Anyway, the Fenimores, Mr and Mrs Fenimore, I say, Mr Fenimore is really pioneering. He’s small and slim, but always looks as if he’s setting out on an adventure with an imaginary hiking stick in his hand.
I know the type, Paula says.
He takes over the after-school chess and judo clubs, I say. He starts up an after-school cookery class and takes a lot of flak for being a man who runs a cookery class. Mrs Fenimore helps. She always helps. She is always there helping, she’s a shy person who smiles a lot, while her husband, whom she looks at with eyes full of a sad, hopeful love, runs the school clubs, and not just those, he forms a neighbourhood wine club where our parents and the other neighbours who don’t have kids go to the Fenimores’ house to taste wine, Mrs Fenimore puts invitations through everybody’s door, smiling shyly if you look out the window and see her on her rounds. JACK AND SHIRLEY FENIMORE INVITE YOU TO A SPECIAL WINE TASTING. Loads of people go, all the neighbours go, my mother and father go, and they never usually go to anything. They’ve never done anything like it before. Then everybody talks about how nice the Fenimores are, how much they like the Fenimores’ house, car, garden, cutlery, design of plates. Then the Fenimores organize a theatre visit. JACK AND SHIRLEY FENIMORE INVITE YOU TO EDUCATING RITA AT THE EMPIRE. Everybody goes. JACK AND SHIRLEY FENIMORE INVITE YOU TO A MULLED WINE EXTRAVAGANZA. JACK AND SHIRLEY FENIMORE INVITE YOU ON A SOLSTICE ASSAULT ON BEN WYVIS.
Assault on Ben who? the man (I’ll call him Tom) says.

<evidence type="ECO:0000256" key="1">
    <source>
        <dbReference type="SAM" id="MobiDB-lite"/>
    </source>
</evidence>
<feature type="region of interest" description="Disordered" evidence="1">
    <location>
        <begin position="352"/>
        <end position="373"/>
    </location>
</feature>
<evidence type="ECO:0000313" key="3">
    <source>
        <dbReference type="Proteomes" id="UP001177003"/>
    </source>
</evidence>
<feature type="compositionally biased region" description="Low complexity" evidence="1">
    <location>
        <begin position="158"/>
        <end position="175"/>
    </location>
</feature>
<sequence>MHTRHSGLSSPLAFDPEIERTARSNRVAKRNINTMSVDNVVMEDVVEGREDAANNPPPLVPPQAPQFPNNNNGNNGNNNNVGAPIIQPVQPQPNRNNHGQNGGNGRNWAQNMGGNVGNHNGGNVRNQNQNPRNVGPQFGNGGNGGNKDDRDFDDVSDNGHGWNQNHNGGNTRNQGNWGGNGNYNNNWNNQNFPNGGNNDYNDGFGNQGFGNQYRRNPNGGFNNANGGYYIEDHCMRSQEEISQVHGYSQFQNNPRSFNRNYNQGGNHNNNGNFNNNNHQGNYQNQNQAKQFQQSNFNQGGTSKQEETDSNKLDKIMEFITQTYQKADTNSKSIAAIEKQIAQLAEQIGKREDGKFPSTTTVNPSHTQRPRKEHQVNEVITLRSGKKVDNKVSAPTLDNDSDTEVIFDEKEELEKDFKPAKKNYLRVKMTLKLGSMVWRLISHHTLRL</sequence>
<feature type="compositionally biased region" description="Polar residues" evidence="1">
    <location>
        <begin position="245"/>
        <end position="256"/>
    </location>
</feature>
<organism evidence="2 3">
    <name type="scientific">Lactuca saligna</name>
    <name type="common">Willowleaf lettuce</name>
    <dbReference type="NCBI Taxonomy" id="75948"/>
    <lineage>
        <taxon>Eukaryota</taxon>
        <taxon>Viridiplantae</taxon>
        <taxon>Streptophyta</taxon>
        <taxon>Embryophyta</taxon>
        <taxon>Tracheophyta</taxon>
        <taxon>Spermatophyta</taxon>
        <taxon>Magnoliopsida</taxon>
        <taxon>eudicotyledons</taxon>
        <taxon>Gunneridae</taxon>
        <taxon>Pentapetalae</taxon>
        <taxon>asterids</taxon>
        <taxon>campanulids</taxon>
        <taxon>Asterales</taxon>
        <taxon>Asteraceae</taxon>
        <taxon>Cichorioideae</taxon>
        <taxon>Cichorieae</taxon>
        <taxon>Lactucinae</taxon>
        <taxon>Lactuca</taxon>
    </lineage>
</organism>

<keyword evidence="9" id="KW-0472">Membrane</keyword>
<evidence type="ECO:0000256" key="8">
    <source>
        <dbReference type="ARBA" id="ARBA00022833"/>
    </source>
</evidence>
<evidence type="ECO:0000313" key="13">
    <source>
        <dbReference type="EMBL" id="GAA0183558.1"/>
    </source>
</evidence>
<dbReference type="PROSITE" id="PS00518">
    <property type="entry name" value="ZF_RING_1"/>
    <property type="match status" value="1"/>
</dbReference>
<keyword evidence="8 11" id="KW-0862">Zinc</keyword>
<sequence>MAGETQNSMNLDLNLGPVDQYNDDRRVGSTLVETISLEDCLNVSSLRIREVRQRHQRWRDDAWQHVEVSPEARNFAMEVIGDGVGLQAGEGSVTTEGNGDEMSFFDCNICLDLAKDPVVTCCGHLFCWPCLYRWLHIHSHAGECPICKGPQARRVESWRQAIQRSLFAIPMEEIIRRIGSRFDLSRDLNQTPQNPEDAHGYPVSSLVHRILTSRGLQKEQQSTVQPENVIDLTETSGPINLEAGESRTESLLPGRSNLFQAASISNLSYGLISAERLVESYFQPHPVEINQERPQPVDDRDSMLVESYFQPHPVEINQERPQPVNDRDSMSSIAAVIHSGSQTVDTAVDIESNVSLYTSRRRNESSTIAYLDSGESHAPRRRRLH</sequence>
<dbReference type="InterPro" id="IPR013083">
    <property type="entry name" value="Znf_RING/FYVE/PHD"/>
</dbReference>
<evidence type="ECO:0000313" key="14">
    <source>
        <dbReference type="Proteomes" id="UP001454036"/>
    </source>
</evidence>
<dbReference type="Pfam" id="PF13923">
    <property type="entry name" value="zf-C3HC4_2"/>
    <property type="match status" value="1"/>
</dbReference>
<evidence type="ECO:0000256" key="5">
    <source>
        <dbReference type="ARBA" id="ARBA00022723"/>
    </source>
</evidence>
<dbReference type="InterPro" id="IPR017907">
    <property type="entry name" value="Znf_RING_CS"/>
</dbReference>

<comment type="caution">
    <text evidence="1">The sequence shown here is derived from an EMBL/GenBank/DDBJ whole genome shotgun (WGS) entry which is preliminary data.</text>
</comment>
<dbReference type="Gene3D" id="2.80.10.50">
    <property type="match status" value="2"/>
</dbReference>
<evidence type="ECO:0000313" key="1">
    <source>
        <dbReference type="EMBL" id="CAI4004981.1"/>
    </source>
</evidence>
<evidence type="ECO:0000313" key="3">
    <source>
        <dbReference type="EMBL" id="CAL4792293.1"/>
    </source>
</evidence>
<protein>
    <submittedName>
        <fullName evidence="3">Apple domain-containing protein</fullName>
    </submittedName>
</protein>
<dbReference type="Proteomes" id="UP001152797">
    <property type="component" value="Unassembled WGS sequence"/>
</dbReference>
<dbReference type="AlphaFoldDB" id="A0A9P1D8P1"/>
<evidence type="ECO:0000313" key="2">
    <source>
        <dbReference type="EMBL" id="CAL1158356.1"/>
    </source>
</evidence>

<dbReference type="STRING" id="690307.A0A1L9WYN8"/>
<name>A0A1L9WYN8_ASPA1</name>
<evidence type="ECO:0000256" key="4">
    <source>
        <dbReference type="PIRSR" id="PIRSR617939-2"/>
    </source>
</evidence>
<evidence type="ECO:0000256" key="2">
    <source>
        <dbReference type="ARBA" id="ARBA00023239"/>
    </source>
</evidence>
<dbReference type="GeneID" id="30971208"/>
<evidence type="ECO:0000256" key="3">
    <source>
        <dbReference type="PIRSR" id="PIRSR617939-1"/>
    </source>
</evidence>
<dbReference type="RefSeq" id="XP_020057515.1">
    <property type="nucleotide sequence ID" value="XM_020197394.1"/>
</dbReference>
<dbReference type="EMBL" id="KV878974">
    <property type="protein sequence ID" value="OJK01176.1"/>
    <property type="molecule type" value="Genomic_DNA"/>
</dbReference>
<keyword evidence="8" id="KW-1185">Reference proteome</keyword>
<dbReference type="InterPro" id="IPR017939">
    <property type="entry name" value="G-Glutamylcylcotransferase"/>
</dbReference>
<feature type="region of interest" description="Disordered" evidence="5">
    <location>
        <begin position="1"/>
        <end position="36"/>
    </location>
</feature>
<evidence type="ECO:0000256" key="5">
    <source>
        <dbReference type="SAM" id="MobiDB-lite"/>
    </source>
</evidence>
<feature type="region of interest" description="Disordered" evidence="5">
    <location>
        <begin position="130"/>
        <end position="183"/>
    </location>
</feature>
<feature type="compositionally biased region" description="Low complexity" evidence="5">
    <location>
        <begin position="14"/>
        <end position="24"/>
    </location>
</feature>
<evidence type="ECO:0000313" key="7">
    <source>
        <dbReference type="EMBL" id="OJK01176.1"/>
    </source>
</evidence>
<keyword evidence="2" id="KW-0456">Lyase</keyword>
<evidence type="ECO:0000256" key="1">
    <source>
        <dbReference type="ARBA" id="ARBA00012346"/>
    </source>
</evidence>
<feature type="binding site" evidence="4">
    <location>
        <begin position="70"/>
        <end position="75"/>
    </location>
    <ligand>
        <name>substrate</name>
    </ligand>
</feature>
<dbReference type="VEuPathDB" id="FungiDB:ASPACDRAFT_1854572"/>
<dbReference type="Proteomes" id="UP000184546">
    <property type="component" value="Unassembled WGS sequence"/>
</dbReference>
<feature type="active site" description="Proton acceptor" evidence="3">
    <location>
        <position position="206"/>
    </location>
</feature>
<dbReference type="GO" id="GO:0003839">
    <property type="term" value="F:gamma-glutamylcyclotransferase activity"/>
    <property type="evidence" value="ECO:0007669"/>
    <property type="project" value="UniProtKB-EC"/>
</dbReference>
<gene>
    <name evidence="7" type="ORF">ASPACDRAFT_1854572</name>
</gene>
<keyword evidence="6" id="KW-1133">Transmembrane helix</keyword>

No, I say. Ben Wyvis is a mountain. Ben is a Scottish word for mountain.
Yeah, I know, I know that, Tom says.
You don’t know nothing, Paula says. You didn’t know what angora was a minute ago.
Anyway, I say. About twenty of us, who’ve all lived under Ben Wyvis for most of our lives and have never been up it, seven or eight adults and the rest kids my age, some younger, a couple of older ones, get into a minibus the Fenimores hire, because Mr Fenimore’s just got his minibus driving licence, and drive to the foot of Ben Wyvis to see how high up it we can get on the Sunday before Christmas, December 21st, a gloriously sunny Sunday, bright and crisp and blue-skied.
And then what happens?
Oh, okay, I get it, it’s a game, Tom says. Okay. You get to the top and you have the most fantastic party and you kiss your first boy up a romantic mountain on the shortest day of the year.
The minibus breaks down, Paula says. You never even leave the neighborhood.
Halfway up the mountain, I say, the sky changes colour from blue to black, and half an hour later it starts to snow…
– from “Present,” a short story by Ali Smith in her 2008 collection The First Person and Other Stories